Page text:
• by Blimbo (528076)

        Good call. Added Google SSL to the search bar. I use https://encrypted.google.com/ [google.com] as my normal Google page. Main reason for that is i prefer the results opened a new tab rather then showing in whatever page i happen to search from, or having open a new tab.

        • If you hit alt enter instead of just enter it will open another tab. Also middle click will open links in a new tab.
      • by swillden (191260)

        I'm not sure how comprehensive the default install is, this particular selection of search engines might have been configured by the person who packages it for Debian.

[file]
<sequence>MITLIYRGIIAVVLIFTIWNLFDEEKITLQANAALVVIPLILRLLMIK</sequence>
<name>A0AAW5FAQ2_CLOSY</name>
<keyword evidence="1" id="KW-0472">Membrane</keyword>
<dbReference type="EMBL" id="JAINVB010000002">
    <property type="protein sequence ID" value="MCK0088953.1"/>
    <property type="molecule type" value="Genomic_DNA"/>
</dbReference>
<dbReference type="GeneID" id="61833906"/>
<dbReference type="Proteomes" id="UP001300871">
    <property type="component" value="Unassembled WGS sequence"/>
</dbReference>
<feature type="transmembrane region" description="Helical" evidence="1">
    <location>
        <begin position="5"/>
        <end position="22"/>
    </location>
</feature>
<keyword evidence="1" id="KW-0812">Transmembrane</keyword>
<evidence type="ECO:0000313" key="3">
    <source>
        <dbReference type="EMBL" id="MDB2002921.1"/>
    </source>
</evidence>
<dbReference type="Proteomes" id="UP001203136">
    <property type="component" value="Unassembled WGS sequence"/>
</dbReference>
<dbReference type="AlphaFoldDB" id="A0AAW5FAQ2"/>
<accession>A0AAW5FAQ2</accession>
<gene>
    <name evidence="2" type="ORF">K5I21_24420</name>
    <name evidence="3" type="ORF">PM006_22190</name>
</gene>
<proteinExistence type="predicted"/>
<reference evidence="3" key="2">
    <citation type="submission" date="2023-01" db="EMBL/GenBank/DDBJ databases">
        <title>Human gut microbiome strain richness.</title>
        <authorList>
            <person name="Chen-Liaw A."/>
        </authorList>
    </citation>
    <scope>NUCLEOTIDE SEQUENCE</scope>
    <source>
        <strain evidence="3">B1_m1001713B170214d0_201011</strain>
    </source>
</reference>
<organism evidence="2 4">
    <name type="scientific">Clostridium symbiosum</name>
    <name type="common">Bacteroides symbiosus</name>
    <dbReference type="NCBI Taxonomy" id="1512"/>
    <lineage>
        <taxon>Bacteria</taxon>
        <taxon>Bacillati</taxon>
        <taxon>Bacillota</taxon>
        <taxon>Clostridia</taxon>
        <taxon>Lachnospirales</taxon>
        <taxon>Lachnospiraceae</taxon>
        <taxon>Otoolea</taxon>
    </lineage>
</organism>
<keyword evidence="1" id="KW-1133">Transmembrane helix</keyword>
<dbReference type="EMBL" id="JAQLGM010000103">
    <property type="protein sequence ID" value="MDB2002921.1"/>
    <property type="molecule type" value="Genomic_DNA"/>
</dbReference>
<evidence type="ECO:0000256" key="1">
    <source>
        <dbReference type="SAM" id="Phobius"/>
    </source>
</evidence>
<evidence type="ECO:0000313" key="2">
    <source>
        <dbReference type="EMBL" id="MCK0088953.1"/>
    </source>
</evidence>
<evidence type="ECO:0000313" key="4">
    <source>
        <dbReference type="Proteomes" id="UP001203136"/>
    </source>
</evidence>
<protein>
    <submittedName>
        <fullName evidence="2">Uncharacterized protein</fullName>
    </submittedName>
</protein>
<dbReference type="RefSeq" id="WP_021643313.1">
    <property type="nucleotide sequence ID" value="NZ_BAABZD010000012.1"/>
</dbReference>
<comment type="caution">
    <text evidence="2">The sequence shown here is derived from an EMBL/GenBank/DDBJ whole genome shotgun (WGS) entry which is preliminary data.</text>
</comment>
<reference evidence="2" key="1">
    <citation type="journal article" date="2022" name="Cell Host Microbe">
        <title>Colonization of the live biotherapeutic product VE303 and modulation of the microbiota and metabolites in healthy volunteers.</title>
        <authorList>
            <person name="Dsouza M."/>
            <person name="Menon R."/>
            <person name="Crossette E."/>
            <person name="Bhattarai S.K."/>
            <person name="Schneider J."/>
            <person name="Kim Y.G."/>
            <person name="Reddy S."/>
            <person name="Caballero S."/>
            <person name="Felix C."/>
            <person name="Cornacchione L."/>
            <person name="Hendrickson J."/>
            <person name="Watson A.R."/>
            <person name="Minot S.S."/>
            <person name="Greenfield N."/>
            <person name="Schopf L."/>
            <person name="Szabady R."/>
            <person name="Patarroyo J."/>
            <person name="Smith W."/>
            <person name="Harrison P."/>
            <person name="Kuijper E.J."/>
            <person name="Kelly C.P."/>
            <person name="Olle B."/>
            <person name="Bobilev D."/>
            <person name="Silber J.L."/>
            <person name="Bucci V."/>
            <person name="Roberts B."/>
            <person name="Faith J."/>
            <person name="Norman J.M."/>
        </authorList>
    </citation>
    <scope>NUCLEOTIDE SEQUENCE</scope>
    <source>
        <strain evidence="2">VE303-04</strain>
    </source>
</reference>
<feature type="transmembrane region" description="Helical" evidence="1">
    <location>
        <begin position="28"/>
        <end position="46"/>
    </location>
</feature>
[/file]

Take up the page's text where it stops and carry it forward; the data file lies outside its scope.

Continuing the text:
It probably comes with a few out of the box, but Chrome also automatically adds other sites to the list as you use them. I'm not sure how it works, exactly, but I think Chrome uses some sort of heuristic to recognize sites that provide a search function of some sort, and adds them to the list. My browser has several dozen different "search" sites in the list, including many that I didn't even realize had a search function.

        Another non-obvious and really useful feature is that you can edit the "keyword" for

    • by mrheckman (939480) on Friday January 18, 2013 @08:25PM (#42630803)

      Use the HTTPS-anywhere addon, from the EFF (https://www.eff.org/https-everywhere). It has rules that cause Firefox to automatically use HTTPS for dozens of web sites, including Google Search and APIs.

      • by Dwedit (232252)

        HTTPS Everywhere breaks a LOT of sites. Every time I find a site broken by that addon, I need to disable it there so it works again.